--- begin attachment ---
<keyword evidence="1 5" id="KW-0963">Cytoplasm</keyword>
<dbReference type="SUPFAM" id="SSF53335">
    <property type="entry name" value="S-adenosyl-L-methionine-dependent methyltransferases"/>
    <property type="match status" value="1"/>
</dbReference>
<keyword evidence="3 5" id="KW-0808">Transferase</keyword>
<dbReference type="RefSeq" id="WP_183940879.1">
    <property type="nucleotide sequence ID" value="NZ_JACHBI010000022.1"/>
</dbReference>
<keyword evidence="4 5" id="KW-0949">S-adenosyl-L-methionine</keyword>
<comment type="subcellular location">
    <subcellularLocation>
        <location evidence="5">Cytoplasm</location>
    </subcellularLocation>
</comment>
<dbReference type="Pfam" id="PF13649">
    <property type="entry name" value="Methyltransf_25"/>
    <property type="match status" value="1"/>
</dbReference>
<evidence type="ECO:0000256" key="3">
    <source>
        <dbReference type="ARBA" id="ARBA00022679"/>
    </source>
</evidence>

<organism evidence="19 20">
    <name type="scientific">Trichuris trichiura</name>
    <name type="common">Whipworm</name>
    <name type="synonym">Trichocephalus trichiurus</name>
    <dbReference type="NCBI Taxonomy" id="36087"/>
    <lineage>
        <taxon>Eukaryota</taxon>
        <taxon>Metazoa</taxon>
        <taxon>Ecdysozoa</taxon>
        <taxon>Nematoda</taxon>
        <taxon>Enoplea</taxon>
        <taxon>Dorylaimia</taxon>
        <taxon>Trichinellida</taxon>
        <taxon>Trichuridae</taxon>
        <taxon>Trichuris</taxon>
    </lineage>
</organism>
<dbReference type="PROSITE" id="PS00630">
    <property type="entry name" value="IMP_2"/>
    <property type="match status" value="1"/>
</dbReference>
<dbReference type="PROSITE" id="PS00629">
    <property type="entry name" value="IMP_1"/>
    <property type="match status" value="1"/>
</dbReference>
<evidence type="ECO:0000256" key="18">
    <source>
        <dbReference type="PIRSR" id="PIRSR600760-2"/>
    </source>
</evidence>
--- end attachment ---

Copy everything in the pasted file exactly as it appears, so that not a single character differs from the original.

<keyword evidence="1 5" id="KW-0963">Cytoplasm</keyword>
<dbReference type="SUPFAM" id="SSF53335">
    <property type="entry name" value="S-adenosyl-L-methionine-dependent methyltransferases"/>
    <property type="match status" value="1"/>
</dbReference>
<keyword evidence="3 5" id="KW-0808">Transferase</keyword>
<dbReference type="RefSeq" id="WP_183940879.1">
    <property type="nucleotide sequence ID" value="NZ_JACHBI010000022.1"/>
</dbReference>
<keyword evidence="4 5" id="KW-0949">S-adenosyl-L-methionine</keyword>
<comment type="subcellular location">
    <subcellularLocation>
        <location evidence="5">Cytoplasm</location>
    </subcellularLocation>
</comment>
<dbReference type="Pfam" id="PF13649">
    <property type="entry name" value="Methyltransf_25"/>
    <property type="match status" value="1"/>
</dbReference>
<evidence type="ECO:0000256" key="3">
    <source>
        <dbReference type="ARBA" id="ARBA00022679"/>
    </source>
</evidence>

<organism evidence="19 20">
    <name type="scientific">Trichuris trichiura</name>
    <name type="common">Whipworm</name>
    <name type="synonym">Trichocephalus trichiurus</name>
    <dbReference type="NCBI Taxonomy" id="36087"/>
    <lineage>
        <taxon>Eukaryota</taxon>
        <taxon>Metazoa</taxon>
        <taxon>Ecdysozoa</taxon>
        <taxon>Nematoda</taxon>
        <taxon>Enoplea</taxon>
        <taxon>Dorylaimia</taxon>
        <taxon>Trichinellida</taxon>
        <taxon>Trichuridae</taxon>
        <taxon>Trichuris</taxon>
    </lineage>
</organism>
<dbReference type="PROSITE" id="PS00630">
    <property type="entry name" value="IMP_2"/>
    <property type="match status" value="1"/>
</dbReference>
<dbReference type="PROSITE" id="PS00629">
    <property type="entry name" value="IMP_1"/>
    <property type="match status" value="1"/>
</dbReference>
<evidence type="ECO:0000256" key="18">
    <source>
        <dbReference type="PIRSR" id="PIRSR600760-2"/>
    </source>
</evidence>